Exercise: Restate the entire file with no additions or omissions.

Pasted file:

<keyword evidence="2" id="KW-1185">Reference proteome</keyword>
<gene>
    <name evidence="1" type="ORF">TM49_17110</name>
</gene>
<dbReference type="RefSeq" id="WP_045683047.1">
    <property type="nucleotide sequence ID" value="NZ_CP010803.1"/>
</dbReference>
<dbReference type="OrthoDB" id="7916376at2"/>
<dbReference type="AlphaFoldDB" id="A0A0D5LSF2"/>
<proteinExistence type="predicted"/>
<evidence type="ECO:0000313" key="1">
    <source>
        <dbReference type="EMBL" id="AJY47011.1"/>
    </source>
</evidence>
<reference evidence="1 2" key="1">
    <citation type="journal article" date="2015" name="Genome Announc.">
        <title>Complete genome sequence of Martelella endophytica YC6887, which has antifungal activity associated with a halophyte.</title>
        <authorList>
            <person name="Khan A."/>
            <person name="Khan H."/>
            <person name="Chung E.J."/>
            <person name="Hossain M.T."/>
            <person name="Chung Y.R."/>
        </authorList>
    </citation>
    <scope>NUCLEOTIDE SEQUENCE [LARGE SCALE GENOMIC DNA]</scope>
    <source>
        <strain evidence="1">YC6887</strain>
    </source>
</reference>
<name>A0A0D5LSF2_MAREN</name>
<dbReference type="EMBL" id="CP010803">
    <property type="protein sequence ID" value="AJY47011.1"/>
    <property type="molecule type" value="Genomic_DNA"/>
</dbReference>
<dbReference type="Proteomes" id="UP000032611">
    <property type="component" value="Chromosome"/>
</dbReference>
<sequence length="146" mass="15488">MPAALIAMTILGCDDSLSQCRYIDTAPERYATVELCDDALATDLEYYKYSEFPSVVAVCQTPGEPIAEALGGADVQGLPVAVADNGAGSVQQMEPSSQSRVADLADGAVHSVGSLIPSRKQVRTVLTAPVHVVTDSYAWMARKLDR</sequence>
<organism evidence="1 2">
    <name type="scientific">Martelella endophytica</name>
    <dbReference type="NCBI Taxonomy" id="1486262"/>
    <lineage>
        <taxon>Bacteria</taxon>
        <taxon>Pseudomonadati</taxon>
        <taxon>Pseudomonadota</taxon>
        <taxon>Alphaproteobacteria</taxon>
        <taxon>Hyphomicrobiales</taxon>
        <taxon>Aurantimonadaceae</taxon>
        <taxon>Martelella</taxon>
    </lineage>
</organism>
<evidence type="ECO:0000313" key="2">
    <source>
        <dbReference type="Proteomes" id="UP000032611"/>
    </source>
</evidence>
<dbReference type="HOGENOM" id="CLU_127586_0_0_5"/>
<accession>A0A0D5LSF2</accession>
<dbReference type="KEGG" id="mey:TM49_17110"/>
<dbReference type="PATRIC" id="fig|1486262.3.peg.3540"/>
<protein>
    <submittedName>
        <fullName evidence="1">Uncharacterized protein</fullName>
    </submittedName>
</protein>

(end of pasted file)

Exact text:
<keyword evidence="2" id="KW-1185">Reference proteome</keyword>
<gene>
    <name evidence="1" type="ORF">TM49_17110</name>
</gene>
<dbReference type="RefSeq" id="WP_045683047.1">
    <property type="nucleotide sequence ID" value="NZ_CP010803.1"/>
</dbReference>
<dbReference type="OrthoDB" id="7916376at2"/>
<dbReference type="AlphaFoldDB" id="A0A0D5LSF2"/>
<proteinExistence type="predicted"/>
<evidence type="ECO:0000313" key="1">
    <source>
        <dbReference type="EMBL" id="AJY47011.1"/>
    </source>
</evidence>
<reference evidence="1 2" key="1">
    <citation type="journal article" date="2015" name="Genome Announc.">
        <title>Complete genome sequence of Martelella endophytica YC6887, which has antifungal activity associated with a halophyte.</title>
        <authorList>
            <person name="Khan A."/>
            <person name="Khan H."/>
            <person name="Chung E.J."/>
            <person name="Hossain M.T."/>
            <person name="Chung Y.R."/>
        </authorList>
    </citation>
    <scope>NUCLEOTIDE SEQUENCE [LARGE SCALE GENOMIC DNA]</scope>
    <source>
        <strain evidence="1">YC6887</strain>
    </source>
</reference>
<name>A0A0D5LSF2_MAREN</name>
<dbReference type="EMBL" id="CP010803">
    <property type="protein sequence ID" value="AJY47011.1"/>
    <property type="molecule type" value="Genomic_DNA"/>
</dbReference>
<dbReference type="Proteomes" id="UP000032611">
    <property type="component" value="Chromosome"/>
</dbReference>
<sequence length="146" mass="15488">MPAALIAMTILGCDDSLSQCRYIDTAPERYATVELCDDALATDLEYYKYSEFPSVVAVCQTPGEPIAEALGGADVQGLPVAVADNGAGSVQQMEPSSQSRVADLADGAVHSVGSLIPSRKQVRTVLTAPVHVVTDSYAWMARKLDR</sequence>
<organism evidence="1 2">
    <name type="scientific">Martelella endophytica</name>
    <dbReference type="NCBI Taxonomy" id="1486262"/>
    <lineage>
        <taxon>Bacteria</taxon>
        <taxon>Pseudomonadati</taxon>
        <taxon>Pseudomonadota</taxon>
        <taxon>Alphaproteobacteria</taxon>
        <taxon>Hyphomicrobiales</taxon>
        <taxon>Aurantimonadaceae</taxon>
        <taxon>Martelella</taxon>
    </lineage>
</organism>
<evidence type="ECO:0000313" key="2">
    <source>
        <dbReference type="Proteomes" id="UP000032611"/>
    </source>
</evidence>
<dbReference type="HOGENOM" id="CLU_127586_0_0_5"/>
<accession>A0A0D5LSF2</accession>
<dbReference type="KEGG" id="mey:TM49_17110"/>
<dbReference type="PATRIC" id="fig|1486262.3.peg.3540"/>
<protein>
    <submittedName>
        <fullName evidence="1">Uncharacterized protein</fullName>
    </submittedName>
</protein>